Excerpt: Going Home

Frank moved his lantern to the next stake, closer to the Standard 6. He saw the shadows of Sam and Henry moving towards the car. He could hear their voices, but couldn’t make out their words. He heard the creak of the car door opening. He heard Sam’s voice carry for a while. He imagined Sam was asking when the next sermon would be. He imagined Sam was asking for more money than they had agreed on, or a loan. He imagined Sam was telling Henry a hard luck story that could be fixed with just a little bit more money. He shook his head. They had several Sams in several towns throughout Kentucky, Tennessee, and Mississippi. The thing was, when you did a three night revival, you had to have three Sams. And you can’t come back too soon, or people’d remember the Sams. You always need a Sam to start things off. That shows people it’s real. Shows them how it works. You have to make that one perfect. Powerful. They need to feel it to believe it. Then you choose from the three marks that Henry’d gotten info about either before the show or the night before. Sometimes Sams would get info about the people out in the bars the night before. Sometimes in the bars in the mornings. In a way Frank envied the Sams. Their life was uncomplicated. They always had an escape plan.

Frank pulled the stake out and gave up imagining what Sam was talking about. He moved to the next stake. He thought of the woman with the black scarf. Why did she bother him so much? He didn’t know if it bothered him because she believed or because she didn’t. Or maybe she wanted to believe but couldn’t. It seemed to Frank like she was in on the con, but still needed it. There was a desperation in the way that she thanked him. The way she looked at him. A knowing desperation. He knew she’d be dead in a month, if not before. She was past help. Frank pulled at the stake. He pulled towards him, then away to loosen the earth’s hold on it.

“Everybody gone?” said a feminine voice from the darkness behind him. 

He knew the voice, before turning around. It still startled him. Again, there was something about how she spoke. Weary, resigned—but like she had knowledge of a mystery nobody else knew about. Frank stood up and brushed his hands off on his slacks. He looked at her and tried to figure out what it was that disturbed him. She was wearing her scarf, and he was thankful for that.

“Ma’am, it’s just me, you, and Henry,” Frank said.

“Who’s the man over there talking to Henry?” she said, glancing towards the car.

“An old friend.”

“I know who it is. You don’t have to lie to me,” she said in an even voice.

“Okay,” Frank chipped at the dirt on the outside of his left index finger with his right thumb nail. “What’s your name? I never got it.”

“You’ll remember me better if you never hear it.”

“Why’s that?” Frank said.

“Because it’s true. Think about it.” The woman stared at Frank. He’d never had someone keep eye contact with him for so long. It was too intimate. He felt like she knew everything about him. Like she could see his soul. He felt like he would start crying because she could see his pain. As if he’d expressed the inexpressible. He looked back to the car at Henry and Sam, then looked back at her.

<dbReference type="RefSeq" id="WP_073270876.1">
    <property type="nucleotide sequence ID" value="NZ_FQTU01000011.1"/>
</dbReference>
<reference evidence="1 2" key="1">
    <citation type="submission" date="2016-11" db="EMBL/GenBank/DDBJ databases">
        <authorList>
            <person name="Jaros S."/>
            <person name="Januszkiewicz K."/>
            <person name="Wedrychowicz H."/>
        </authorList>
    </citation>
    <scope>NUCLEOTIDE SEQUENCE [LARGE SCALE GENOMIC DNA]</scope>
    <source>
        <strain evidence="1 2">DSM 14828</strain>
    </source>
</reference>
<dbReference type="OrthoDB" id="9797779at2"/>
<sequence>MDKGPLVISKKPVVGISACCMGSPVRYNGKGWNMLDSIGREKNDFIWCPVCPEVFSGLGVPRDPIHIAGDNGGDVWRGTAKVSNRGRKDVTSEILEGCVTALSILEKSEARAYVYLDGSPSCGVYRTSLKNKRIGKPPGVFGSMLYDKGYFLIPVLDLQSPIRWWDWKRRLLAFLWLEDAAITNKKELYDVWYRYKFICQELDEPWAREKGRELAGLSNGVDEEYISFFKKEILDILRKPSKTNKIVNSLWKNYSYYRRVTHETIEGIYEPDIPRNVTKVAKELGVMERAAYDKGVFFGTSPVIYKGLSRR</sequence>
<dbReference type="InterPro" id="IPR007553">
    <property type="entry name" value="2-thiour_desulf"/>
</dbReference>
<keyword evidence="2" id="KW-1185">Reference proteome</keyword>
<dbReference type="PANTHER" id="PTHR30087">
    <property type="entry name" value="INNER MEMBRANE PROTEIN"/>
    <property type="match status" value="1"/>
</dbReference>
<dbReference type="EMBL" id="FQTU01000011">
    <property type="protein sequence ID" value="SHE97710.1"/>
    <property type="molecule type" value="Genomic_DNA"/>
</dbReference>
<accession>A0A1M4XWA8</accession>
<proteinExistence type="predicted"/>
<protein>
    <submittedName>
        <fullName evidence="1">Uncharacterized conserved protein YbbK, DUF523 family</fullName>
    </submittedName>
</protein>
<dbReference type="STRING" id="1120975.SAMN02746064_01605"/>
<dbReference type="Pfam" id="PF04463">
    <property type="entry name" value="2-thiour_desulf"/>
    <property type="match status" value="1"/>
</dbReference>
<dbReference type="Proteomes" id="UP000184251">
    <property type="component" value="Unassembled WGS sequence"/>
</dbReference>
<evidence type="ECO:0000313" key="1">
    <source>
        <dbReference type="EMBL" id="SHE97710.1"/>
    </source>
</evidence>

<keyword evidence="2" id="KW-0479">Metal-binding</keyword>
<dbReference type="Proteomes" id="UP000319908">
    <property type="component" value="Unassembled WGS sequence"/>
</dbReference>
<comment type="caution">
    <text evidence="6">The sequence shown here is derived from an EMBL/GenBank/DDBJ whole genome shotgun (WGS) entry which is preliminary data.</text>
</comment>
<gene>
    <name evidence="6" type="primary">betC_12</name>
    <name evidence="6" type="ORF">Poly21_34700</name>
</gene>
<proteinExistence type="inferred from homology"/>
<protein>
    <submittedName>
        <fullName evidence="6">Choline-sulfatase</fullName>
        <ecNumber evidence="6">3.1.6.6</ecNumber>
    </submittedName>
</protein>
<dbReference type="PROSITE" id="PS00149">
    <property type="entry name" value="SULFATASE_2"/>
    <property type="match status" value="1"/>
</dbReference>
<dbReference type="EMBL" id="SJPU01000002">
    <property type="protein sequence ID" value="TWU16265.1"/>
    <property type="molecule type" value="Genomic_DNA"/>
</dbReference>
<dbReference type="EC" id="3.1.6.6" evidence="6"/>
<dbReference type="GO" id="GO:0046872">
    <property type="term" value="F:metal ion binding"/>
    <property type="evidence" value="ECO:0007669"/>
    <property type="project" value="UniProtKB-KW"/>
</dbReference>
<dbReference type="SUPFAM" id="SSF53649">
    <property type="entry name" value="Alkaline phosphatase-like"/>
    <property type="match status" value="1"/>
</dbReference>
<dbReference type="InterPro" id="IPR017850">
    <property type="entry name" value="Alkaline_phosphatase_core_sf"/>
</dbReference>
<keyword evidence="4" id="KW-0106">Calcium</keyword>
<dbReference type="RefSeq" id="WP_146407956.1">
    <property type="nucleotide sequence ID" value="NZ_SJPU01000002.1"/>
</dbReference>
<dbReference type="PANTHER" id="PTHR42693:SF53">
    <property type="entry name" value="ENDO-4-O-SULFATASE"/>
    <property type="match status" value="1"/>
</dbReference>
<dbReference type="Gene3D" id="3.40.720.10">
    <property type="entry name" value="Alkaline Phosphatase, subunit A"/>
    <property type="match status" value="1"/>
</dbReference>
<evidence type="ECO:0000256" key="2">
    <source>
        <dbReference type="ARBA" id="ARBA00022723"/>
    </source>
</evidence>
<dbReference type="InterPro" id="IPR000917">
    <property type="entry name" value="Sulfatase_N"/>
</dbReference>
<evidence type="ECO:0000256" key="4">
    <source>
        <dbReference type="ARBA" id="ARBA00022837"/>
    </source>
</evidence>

“You’re right. It keeps you a mystery. No label for you.”

“How old are you?”

“Don’t you already know?” 

“I know you’re younger than you act.”

“21,” Frank said.

“You have lots of time. I don’t have much,” she said. She turned and looked toward the tree line. “Take a walk with me.”

Frank looked at the side of her face. She was thin with dark hair. She looked like she’d had a hard life, but there was an easiness about her. Frank felt relaxed around her. She was older than Frank, and he could tell she’d once been beautiful. “Okay,” Frank said. “Which way?” Frank glanced back to see Henry and Sam’s shadows stretched out across the field. Frank turned to grab the lantern. 

“Leave it. Our eyes will adjust.” She walked toward the tree line. In the darkness he could make out her long off white dress moving in the wind. He followed her. 

He felt his way through the grassy field, beside her. Frank felt his breathing slow down. They reached the tree line, and the woman walked under the trees. They walked for twenty yards, through the trees, feeling their way along. It started getting easier to see. The stars reflected off the water in front of them. 

“I didn’t know there was a river here,” Frank said. 

“There’s always a river.” She looked over at Frank. “I thought you were the kind of man who would walk around by yourself, scout things out.”

“I usually do. I was too busy.” Frank followed her down the short rocky bank. The stones felt round and smooth by the way they moved under his shoes.

“I like the stars on the water better than the stars in the sky. I like how they move,” she said. She sat down on a log at the water’s edge. Frank sat down on the log beside her. He let his feet sink into the rocky soil. The wind caught her dress and it brushed against him.